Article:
Ilse Bing: An Avant-Garde Vision


9 September — 28 November 2015

Self portrait (in mirror cabinet), 1925

Bourgeois Walking Along Path, Versailles, 1931

Brissago, Switzerland, 1934

Avenue du Maine, Paris, 1932

Cancan Dancers, Moulin Rouge, Paris, 1931

Dancer, Willem Van Loon, Paris, 1932

Pont Alexandre III et Trocadero avec statue, Paris, 1935

Street Cleaner, Paris, 1947

Untitled [men on steps], 1931

Orgue de Barbarie, Amsterdam, 1933

Windows, Balcony, Laundry, Cureglia, Switzerland, 1934

Trottoir, Rue de Valois, Paris, 1932

Laban Dance School, Frankfurt, 1929

Cancan Dancers, Moulin-Rouge, Paris, 1931

Pont des Arts, Paris, 1931

Cancan Dancers, Moulin-Rouge, Paris, 1931

Bal de la Couture, Paris, 1931

Ballet Errant, 1933

Gloves, Paris, for Harper’s Bazaar, 1933

Paris, 1933

Rue de la Chaise, Paris, 1934

Self-Portrait with Leica, Paris, 1931

Scandale, Paris, 1947

Press Release

Galerie Edwynn Houk is pleased to present a selection of rare vintage prints by the photographer Ilse Bing (U.S., born Germany, 1899-1998). The exhibition Ilse Bing: An Avant-Garde Vision, which opens in the Zurich gallery on September the 9th, 2015, features some of her most iconic works from a renowned ten year period in Paris. Other important images from her beginnings in Frankfurt and her travels to Switzerland and Holland are also on display. The selected works illustrate her photographic range and central topics: the modern city life, the cultural milieu of Paris, the still life, dance and the self-portrait.

Ilse Bing was born into a middle-class Jewish family in the city of Frankfurt. As a child, her education was rich in music and art and in the 1920s she started a degree in mathematics and physics but soon changed to art history. She bought a Voigtländer camera in 1924 in order to illustrate her doctoral thesis and began to teach herself photography, her first serious artistic explorations being conducted with this camera. The beautiful warm-toned silver gelatin print entitled Self-Portrait (in Mirror Cabinet), from 1925 and featured in this exhibition, is one of her earliest successful images and shows Ilse Bing and her camera in the reflection of a bedroom mirror.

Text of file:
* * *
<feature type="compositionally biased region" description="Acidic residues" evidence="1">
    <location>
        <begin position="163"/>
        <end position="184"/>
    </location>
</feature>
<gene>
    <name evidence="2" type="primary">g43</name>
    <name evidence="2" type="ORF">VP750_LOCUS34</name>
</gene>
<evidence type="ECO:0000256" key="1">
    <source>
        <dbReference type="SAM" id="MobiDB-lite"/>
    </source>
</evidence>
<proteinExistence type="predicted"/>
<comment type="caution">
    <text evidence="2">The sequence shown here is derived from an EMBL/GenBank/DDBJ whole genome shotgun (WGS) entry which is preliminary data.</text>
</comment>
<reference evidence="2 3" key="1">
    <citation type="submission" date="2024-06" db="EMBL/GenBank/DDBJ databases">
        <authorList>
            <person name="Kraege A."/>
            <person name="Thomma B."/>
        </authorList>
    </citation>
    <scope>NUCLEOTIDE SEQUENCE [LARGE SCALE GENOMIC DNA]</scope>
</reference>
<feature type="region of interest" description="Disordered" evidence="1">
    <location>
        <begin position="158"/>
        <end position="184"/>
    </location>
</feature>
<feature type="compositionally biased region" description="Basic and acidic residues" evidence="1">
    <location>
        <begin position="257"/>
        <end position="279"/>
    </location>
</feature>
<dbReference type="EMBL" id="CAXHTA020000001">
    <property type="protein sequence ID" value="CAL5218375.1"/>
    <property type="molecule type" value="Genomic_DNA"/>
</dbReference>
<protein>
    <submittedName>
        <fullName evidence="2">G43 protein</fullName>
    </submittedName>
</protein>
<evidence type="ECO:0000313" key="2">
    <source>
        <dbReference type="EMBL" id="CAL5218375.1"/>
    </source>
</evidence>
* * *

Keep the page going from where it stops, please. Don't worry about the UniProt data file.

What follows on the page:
In 1929 she bought the then revolutionary 35mm hand-held Leica camera that enabled her to capture fast-moving events and she was soon nicknamed ‘the Queen of Leica’. She moved to Paris in 1930 and quickly became a celebrated and successful photographer and part of the avant-garde Parisian art scene. She was a key figure of the modernist movement along with her contemporaries Man Ray, László Moholy-Nagy and Henri-Cartier Bresson. The rise of modernity in the Paris of that period simultaneously saw the growing emancipation of women and allowed artists like Ilse Bing to express a new-found freedom and self-expression in their art. The freedom and ease of movement that she found with the Leica allowed her to experiment and create images that featured signature trademarks of the ‘New Vision’ style of photography such as the use of uncommon perspectives, bird’s eye views and fragmentary close-ups.

Ilse Bing was very much aware of the different art movements specific to that time, such as Surrealism, Constructivism and the Bauhaus, yet she developed her own artistic style by representing the world through poetic images of movement and abstraction as well as works that blend naturalism with a geometric formalism. Her famous images of the cancan dancers in the Moulin Rouge for example, that are featured in this exhibition, show enthralling depictions of the dancers and their flowing movements, the Leica allowing Bing to dramatically capture a sensation of their dynamism and speed. These works attracted the attention of the critic Emmanuel Sougez and firmly established her future career as an artist. Her fame spread to New York when the art dealer Julien Levy began collecting her work and she was included in his famous Modern European Photography: Twenty Photographers exhibition in 1932.

Ilse Bing’s photographs are in the permanent collections of the Metropolitan Museum of Art, the National Gallery of Art, the San Francisco Museum of Modern Art, and most leading institutions in the United States, Europe and Japan. Bing was the first recipient of the Gold Medal for Lifetime Achievement awarded by the National Arts Club (Gramercy Park).